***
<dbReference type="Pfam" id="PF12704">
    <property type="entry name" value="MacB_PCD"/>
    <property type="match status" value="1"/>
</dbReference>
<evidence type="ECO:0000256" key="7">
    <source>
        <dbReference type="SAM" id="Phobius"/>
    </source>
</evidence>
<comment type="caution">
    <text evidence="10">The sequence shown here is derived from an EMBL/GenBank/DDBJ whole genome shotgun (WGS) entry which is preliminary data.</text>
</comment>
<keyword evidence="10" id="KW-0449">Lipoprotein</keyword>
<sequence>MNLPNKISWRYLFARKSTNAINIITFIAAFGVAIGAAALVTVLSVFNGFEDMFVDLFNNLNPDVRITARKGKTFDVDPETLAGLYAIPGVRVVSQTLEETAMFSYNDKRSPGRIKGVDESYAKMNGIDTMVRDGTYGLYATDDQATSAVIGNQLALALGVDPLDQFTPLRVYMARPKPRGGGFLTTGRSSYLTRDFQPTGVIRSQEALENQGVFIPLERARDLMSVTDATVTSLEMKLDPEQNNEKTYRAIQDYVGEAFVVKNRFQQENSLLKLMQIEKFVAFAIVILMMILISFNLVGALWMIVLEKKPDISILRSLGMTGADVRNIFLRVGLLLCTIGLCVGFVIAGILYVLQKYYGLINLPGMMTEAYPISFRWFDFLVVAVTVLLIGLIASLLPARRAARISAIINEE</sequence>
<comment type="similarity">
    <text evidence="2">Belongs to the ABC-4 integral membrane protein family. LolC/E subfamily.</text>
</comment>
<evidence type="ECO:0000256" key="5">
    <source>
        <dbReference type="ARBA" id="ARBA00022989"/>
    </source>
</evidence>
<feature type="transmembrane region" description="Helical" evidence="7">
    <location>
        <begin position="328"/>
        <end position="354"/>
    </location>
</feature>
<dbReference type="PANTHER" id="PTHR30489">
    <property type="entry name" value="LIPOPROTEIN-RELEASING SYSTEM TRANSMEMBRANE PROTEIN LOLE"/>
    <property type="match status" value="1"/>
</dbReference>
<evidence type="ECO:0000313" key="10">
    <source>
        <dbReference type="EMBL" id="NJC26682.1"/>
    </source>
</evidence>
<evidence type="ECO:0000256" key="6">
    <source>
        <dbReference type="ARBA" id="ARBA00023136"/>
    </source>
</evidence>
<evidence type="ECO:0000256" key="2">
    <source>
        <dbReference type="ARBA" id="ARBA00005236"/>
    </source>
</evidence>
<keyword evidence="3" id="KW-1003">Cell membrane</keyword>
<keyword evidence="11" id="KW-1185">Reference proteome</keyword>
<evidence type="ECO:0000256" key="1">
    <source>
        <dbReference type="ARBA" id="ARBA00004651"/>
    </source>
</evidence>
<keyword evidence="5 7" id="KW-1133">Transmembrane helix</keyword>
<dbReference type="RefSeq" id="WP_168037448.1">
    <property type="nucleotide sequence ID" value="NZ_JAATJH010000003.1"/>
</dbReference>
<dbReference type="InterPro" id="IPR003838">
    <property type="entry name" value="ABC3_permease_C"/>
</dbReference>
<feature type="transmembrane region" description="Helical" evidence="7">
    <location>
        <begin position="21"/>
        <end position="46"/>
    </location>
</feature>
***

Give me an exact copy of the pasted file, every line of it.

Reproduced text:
<dbReference type="Pfam" id="PF12704">
    <property type="entry name" value="MacB_PCD"/>
    <property type="match status" value="1"/>
</dbReference>
<evidence type="ECO:0000256" key="7">
    <source>
        <dbReference type="SAM" id="Phobius"/>
    </source>
</evidence>
<comment type="caution">
    <text evidence="10">The sequence shown here is derived from an EMBL/GenBank/DDBJ whole genome shotgun (WGS) entry which is preliminary data.</text>
</comment>
<keyword evidence="10" id="KW-0449">Lipoprotein</keyword>
<sequence>MNLPNKISWRYLFARKSTNAINIITFIAAFGVAIGAAALVTVLSVFNGFEDMFVDLFNNLNPDVRITARKGKTFDVDPETLAGLYAIPGVRVVSQTLEETAMFSYNDKRSPGRIKGVDESYAKMNGIDTMVRDGTYGLYATDDQATSAVIGNQLALALGVDPLDQFTPLRVYMARPKPRGGGFLTTGRSSYLTRDFQPTGVIRSQEALENQGVFIPLERARDLMSVTDATVTSLEMKLDPEQNNEKTYRAIQDYVGEAFVVKNRFQQENSLLKLMQIEKFVAFAIVILMMILISFNLVGALWMIVLEKKPDISILRSLGMTGADVRNIFLRVGLLLCTIGLCVGFVIAGILYVLQKYYGLINLPGMMTEAYPISFRWFDFLVVAVTVLLIGLIASLLPARRAARISAIINEE</sequence>
<comment type="similarity">
    <text evidence="2">Belongs to the ABC-4 integral membrane protein family. LolC/E subfamily.</text>
</comment>
<evidence type="ECO:0000256" key="5">
    <source>
        <dbReference type="ARBA" id="ARBA00022989"/>
    </source>
</evidence>
<feature type="transmembrane region" description="Helical" evidence="7">
    <location>
        <begin position="328"/>
        <end position="354"/>
    </location>
</feature>
<dbReference type="PANTHER" id="PTHR30489">
    <property type="entry name" value="LIPOPROTEIN-RELEASING SYSTEM TRANSMEMBRANE PROTEIN LOLE"/>
    <property type="match status" value="1"/>
</dbReference>
<evidence type="ECO:0000313" key="10">
    <source>
        <dbReference type="EMBL" id="NJC26682.1"/>
    </source>
</evidence>
<evidence type="ECO:0000256" key="6">
    <source>
        <dbReference type="ARBA" id="ARBA00023136"/>
    </source>
</evidence>
<evidence type="ECO:0000256" key="2">
    <source>
        <dbReference type="ARBA" id="ARBA00005236"/>
    </source>
</evidence>
<keyword evidence="3" id="KW-1003">Cell membrane</keyword>
<keyword evidence="11" id="KW-1185">Reference proteome</keyword>
<evidence type="ECO:0000256" key="1">
    <source>
        <dbReference type="ARBA" id="ARBA00004651"/>
    </source>
</evidence>
<keyword evidence="5 7" id="KW-1133">Transmembrane helix</keyword>
<dbReference type="RefSeq" id="WP_168037448.1">
    <property type="nucleotide sequence ID" value="NZ_JAATJH010000003.1"/>
</dbReference>
<dbReference type="InterPro" id="IPR003838">
    <property type="entry name" value="ABC3_permease_C"/>
</dbReference>
<feature type="transmembrane region" description="Helical" evidence="7">
    <location>
        <begin position="21"/>
        <end position="46"/>
    </location>
</feature>